2018 midterms

California’s Big Election Money Is Being Spent on Narrow Ballot Initiatives, Not Candidates

Screenshot from No on 6 ad. Photo: YouTube

California has a lot at stake in the midterm elections. There are contests for governor, U.S. senator, and eight other statewide offices. No less than 13 congressional races are at least somewhat competitive. The entire State Assembly and half the State Senate are up for reelection, along with many municipal offices.

Yet if space aliens landed in the Golden State about now and adjudged California’s civic culture via television advertising, they might get the impression that the most important questions facing voters on Tuesday involve a few very narrow ballot initiatives, rather than any competition for executive or legislative office. Here’s one of many, many ads opposing Proposition 8, an esoteric measure restricting the profits of companies offering dialysis services to people with kidney problems:

As CALmatters explains, this proposition fight is basically a slugfest between a union that is trying to organize dialysis workers and two companies that employ them.

The Prop. 8 campaign has raised $20.3 million, most of it from SEIU United Healthcare Workers. The union argues that dialysis clinic companies are netting huge profits while allowing shoddy health and safety conditions at some clinics. Limiting the companies’ profits to 15 percent, as Prop. 8 calls for, would encourage the clinics to put more money into improving patient care, the union argues….

The businesses are fighting back, pouring $111 million into the campaign against Prop. 8—most of it from two dialysis companies, DaVita and Fresenius.

One-hundred-and-eleven million dollars is a lot of money, even in California, and so the two companies mostly paying for “No on Prop 8” are able to flood the airwaves with blunt and bloody claims that the initiative — modeled on the Affordable Care Act’s “medical loss ratio” provision limiting health-insurance industry profits — is just an overtly evil effort to kill people or funnel them into already-crowded emergency rooms.

Rivaling the “No on 8” campaign as a big money proposition is the effort by realtors and landlords to defeat Proposition 10, which would repeal a state law that sharply restricts the power of local governments to impose rent control. They’ve spent an estimated $77.5 million trying to convince Californians that the measure would actually hurt renters by forcing properties off the market, and despite pushback from liberal groups, they’ve done an effective job; a recent PPIC survey shows Prop 10 losing by a 25/60 margin. The realtors are actually splitting their money this year, spending another $13 million in support of Prop 5, which would expand a property-tax freeze for people over 55 selling their homes. There’s no polling on Prop 5, but it’s very likely to pass.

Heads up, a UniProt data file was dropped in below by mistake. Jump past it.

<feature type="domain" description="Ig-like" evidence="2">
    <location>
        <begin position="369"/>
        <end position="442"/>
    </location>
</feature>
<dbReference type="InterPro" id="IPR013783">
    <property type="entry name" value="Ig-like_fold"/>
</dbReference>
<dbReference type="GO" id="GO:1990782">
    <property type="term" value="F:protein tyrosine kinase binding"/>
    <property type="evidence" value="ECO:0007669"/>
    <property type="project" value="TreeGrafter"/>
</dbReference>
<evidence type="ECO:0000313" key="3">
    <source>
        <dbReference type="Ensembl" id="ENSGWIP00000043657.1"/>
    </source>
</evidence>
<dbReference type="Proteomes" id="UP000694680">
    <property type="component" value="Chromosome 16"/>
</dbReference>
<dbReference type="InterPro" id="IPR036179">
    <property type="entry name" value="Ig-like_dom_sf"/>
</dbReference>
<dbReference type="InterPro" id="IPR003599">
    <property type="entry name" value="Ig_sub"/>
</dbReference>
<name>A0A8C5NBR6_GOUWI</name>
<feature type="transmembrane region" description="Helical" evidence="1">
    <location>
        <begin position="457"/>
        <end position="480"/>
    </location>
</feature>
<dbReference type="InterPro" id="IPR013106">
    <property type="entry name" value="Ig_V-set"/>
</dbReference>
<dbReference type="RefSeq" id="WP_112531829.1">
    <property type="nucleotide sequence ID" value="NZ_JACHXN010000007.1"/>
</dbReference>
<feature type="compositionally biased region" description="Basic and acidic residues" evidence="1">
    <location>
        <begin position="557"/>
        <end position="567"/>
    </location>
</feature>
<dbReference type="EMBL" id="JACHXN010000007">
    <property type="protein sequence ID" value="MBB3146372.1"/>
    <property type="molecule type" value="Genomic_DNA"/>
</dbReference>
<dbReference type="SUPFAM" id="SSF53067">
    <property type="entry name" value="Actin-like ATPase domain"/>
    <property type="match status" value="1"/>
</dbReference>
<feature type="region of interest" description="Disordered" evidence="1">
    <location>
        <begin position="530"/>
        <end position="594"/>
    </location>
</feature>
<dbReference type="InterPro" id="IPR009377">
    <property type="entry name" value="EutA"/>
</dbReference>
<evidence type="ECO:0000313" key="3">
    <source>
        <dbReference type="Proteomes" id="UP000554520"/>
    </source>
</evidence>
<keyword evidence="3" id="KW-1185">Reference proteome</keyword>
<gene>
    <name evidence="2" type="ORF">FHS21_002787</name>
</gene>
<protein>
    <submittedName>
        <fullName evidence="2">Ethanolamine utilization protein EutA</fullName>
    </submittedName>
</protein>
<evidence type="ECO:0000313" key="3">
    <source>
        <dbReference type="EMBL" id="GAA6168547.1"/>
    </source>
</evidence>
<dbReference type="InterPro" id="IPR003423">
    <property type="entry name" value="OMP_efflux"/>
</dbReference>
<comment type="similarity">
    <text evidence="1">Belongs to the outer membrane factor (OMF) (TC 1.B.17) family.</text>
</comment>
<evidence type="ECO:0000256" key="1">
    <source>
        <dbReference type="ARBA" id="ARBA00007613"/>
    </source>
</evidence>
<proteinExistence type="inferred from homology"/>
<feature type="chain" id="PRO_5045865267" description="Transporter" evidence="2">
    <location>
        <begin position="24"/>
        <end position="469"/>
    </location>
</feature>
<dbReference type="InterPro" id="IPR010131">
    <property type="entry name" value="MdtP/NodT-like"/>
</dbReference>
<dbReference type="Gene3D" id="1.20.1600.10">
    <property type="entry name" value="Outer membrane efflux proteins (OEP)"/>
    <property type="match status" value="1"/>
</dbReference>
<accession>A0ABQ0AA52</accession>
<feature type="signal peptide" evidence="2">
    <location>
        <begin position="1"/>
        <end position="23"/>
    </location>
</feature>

The prize for the narrowest and most special-interest-tailored California ballot initiative this year has to go to Prop 11. Again CALmatters explains:

Colorado-based company American Medical Response put Proposition 11 on the ballot and contributed most of the $29.9 million raised to support it. The measure would allow private ambulance companies to require workers to remain on-call during breaks, so they can respond to an emergency even if it comes while they’re eating lunch. That’s already the common practice, but this measure comes in response to a court ruling that security guards cannot be required to stay on-call while they’re on breaks. Ambulance companies don’t want to be held to the same standard.

As with the “No on 8” campaign, “Yes on 11” casts an industry’s expenses and profits as a simple matter of life and death:

Public employee unions oppose Prop 11, but haven’t raised any real money to oppose it, so this is a slam dunk. The $29.9 million that California company put into it is more than Gavin Newsom, the front-running candidate for governor, has spent on his campaign in 2018.

There is one 2018 ballot initiative that has massive implications not just for one industry but for the state as a whole: Proposition 6, a Republican-sponsored effort to repeal a gas-tax increase imposed by the Democratic-controlled legislature last year. It would eliminate about $5 billion per year in road and bridge repair money and make it harder to increase fuel taxes in the future. With the state having all but abandoned such repairs in recent years given chronic budget shortfalls, there’s a frenzy of construction going on across the state that Prop 6 would bring to a quick halt. Republicans got the initiative on the ballot hoping it would goose voter turnout in GOP-leaning suburban and rural areas, but they haven’t spent much money promoting it. Opponents, including Governor Jerry Brown, companies and unions involved in road construction, and local governments, have spent nearly $50 million fighting Prop 6. In tune with this year’s Zeitgeist, the “No on 6” campaign makes it sound like a measure that would endanger lives rather than simply killing many billions of dollars in public revenues, as illustrated by this ad narrated by a firefighter:

The recent PPIC poll shows Prop 6 trailing by a 48/41 margin, though support for the gas-tax repeal is strongest in the Orange County and San Diego areas where most of the state’s hottest congressional races are taking place.

On November 6 and in the days following it, when mail ballots postmarked by Election Day drift in, it will be those California congressional races that get the most attention. But in the background, some heavy hitters will be expressing quiet satisfaction at what their large investments in ballot-driven public policy have bought them.

California’s Big Election Money Spent on Ballot Measures